CCAJAR lawyer Yessika Hoyos to speak on Day of the Endangered Lawyer webinar, January 24

Published by Brent Patterson on

Colombian lawyer Yessika Hoyos will be speaking on a Day of the Endangered Lawyer webinar on Monday January 24 at 5:00-7:00 pm EST/COT. To register, please click here. PBI-Colombia has accompanied CCAJAR since 1995.

In this article, Heather Neun and Catherine Morris of Lawyers Rights Watch Canada (LRWC) write: “Colombia has long been one of the most dangerous places in the world for human rights advocates, but the danger intensified in 2020 and 2021 with a surge of massacres and assassinations of human rights defenders and community leaders.”

They highlight: “This year, LRWC is working with the Law Society of Ontario’s Human Rights Committee and Human Rights Watch to organize an online event to discuss the situation of lawyers at risk in Colombia.”

To register for this webinar that includes Yessika Hoyos from the José Alvear Restrepo Lawyers’ Collective (CCAJAR), please click here.

Neun and Morris note: “More than 700 lawyers were among those killed in Colombia between 1991 and 2013. Between 2017 and 2019 at least three lawyers were killed, along with several attempted assassinations.”

“Added to the attempted and actual murders are numerous death threats. Between 2017 and 2021, at least eight individual lawyers received death threats.”

“Death threats were received by prominent human rights lawyers from CCAJAR, Reinaldo Villalba in 2020, and Yessika Hoyos Morales and Sebastián Escobar Uribe in early 2021. The CCAJAR lawyers’ collective itself received death threats in December 2021, only the latest ominous development in its 40 year history.”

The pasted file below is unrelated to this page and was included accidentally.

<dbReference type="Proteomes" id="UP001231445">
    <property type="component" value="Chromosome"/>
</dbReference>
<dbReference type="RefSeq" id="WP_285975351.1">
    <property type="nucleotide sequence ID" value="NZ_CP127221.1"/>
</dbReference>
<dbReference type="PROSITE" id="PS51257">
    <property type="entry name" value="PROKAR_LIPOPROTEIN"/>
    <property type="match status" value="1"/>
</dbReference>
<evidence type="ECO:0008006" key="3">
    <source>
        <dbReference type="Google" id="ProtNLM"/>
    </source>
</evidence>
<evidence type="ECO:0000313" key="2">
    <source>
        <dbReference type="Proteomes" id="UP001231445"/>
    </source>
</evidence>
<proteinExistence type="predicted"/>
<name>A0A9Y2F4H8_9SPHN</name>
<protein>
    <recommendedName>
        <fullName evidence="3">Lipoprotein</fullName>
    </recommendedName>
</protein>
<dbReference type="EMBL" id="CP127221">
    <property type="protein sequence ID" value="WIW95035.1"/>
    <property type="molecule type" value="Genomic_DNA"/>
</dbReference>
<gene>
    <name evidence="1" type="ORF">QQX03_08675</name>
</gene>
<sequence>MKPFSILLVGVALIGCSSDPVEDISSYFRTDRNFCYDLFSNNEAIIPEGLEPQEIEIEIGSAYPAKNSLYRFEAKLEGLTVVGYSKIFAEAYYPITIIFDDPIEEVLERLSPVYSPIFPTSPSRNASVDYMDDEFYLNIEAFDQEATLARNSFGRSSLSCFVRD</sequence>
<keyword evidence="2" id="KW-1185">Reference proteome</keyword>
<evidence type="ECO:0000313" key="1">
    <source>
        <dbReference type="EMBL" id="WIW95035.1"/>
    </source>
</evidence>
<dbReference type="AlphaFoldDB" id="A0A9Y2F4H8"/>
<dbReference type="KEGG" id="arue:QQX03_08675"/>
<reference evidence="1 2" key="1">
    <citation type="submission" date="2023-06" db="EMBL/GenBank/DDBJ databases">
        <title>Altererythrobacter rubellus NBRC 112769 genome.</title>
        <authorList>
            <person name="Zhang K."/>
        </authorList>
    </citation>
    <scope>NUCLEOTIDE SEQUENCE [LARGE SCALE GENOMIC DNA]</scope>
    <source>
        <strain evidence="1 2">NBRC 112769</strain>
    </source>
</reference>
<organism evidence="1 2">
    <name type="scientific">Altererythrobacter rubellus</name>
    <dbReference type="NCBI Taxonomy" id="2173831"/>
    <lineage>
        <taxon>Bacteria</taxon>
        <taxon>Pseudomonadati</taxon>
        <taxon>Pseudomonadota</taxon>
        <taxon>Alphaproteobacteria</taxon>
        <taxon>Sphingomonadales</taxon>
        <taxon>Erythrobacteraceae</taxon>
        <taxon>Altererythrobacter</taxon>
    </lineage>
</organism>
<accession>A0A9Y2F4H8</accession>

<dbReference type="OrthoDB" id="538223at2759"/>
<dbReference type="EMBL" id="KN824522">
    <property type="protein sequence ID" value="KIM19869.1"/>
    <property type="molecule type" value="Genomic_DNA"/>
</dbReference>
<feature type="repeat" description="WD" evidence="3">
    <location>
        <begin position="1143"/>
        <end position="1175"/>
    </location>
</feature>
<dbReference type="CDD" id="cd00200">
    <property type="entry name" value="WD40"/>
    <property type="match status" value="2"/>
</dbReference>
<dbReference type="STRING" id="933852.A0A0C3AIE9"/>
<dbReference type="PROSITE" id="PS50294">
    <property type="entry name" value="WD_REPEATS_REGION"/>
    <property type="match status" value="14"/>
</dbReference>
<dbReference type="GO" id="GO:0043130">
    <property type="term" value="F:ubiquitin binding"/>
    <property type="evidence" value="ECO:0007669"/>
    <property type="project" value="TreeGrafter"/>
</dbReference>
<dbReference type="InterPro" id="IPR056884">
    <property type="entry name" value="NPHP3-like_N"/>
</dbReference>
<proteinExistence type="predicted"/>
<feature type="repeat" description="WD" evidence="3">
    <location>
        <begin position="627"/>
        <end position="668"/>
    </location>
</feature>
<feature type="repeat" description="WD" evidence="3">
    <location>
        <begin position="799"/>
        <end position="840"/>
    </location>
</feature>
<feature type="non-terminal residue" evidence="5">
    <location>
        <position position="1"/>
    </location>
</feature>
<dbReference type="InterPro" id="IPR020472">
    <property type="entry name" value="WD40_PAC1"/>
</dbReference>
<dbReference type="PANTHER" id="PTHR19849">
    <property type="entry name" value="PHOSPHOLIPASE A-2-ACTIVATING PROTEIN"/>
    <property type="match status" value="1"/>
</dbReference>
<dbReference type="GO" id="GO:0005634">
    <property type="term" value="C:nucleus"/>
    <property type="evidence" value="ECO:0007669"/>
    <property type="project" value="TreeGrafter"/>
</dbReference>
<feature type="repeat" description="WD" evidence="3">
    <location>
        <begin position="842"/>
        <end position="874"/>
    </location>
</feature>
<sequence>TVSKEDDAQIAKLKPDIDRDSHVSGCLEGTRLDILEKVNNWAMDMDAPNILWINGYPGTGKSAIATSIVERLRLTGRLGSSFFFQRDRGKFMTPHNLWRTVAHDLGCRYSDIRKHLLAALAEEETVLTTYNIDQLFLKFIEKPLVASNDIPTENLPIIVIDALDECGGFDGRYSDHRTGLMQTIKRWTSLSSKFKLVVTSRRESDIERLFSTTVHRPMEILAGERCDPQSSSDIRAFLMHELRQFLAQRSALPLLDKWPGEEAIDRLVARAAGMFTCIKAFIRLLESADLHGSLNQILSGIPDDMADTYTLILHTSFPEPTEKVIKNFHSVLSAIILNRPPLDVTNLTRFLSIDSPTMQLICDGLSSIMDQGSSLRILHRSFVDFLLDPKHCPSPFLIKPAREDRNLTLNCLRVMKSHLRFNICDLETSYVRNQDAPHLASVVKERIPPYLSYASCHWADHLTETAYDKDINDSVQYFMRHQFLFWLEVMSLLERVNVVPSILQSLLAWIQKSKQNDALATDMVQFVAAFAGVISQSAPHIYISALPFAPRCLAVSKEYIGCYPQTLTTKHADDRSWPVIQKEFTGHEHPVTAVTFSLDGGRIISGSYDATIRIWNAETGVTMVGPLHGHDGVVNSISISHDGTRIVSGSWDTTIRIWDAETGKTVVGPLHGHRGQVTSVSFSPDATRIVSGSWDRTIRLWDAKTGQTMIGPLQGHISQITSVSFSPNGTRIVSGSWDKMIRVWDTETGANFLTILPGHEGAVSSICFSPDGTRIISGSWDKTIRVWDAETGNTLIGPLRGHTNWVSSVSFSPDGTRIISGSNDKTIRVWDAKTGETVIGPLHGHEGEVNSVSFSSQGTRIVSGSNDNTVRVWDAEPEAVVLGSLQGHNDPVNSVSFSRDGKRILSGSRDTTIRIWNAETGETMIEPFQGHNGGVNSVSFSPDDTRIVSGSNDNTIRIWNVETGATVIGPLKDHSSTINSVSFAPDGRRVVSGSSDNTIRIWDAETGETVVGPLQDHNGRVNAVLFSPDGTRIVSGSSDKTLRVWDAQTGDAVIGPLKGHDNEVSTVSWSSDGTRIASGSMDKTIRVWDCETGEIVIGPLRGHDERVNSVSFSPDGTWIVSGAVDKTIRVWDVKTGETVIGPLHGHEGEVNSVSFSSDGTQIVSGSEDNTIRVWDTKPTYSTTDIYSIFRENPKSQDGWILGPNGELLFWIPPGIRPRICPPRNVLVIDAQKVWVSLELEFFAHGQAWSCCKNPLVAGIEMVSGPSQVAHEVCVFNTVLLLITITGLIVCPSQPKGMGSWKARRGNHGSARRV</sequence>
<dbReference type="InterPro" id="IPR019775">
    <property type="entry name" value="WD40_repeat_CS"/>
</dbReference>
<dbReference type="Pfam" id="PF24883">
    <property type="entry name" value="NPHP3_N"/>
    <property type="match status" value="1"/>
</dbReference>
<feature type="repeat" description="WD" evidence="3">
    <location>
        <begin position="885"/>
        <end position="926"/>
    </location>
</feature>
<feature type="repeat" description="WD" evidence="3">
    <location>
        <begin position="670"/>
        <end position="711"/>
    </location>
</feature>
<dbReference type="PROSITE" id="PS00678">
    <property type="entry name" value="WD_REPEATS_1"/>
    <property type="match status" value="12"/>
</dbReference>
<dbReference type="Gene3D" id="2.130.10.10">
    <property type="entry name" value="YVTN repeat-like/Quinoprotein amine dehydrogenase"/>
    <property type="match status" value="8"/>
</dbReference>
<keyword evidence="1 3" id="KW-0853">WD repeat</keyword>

“The longstanding attacks against CCAJAR led the law firm to file a 2001 petition against Colombia before the Inter-American Commission of Human Rights (IACHR). The petition set out the pattern of persecution of the organization and its members since the 1990s in the form of attacks, intimidation, and illegal surveillance by state authorities.”

“The persecution continued for years after the petition was filed, the evidence of which the IACHR considered in its 2019 report on the petition’s merits, which found that the Colombian government was responsible for the violation of the rights of CCAJAR members, including their rights to life, personal integrity, freedom of expression and association, movement, and residence.”

“The petition was recently referred to the Inter-American Court of Human Rights and will be heard by the Court in 2022.”

What can Canadians do?

Neun and Morris further note: “Colombian human rights lawyers and defenders are in need of solidarity from governments and civil society, including lawyers, in other parts of the world. Canadian lawyers can assist by sparking increased awareness of the situations of lawyers in danger and by becoming engaged in advocacy for their protection.”

“Canadians can [also] encourage the government and Canada’s diplomatic missions in Colombia (and elsewhere) to take concrete actions to apply the [Voices at Risk] Guidelines in consistent and creative ways, contributing to the safety of defenders by demonstrating that ‘the world is indeed watching’.”

To read the full article by Neun and Morris, please see Escalating Threats to Colombian Human Rights Advocates: The Day of the Endangered Lawyer, 24 January 2022.

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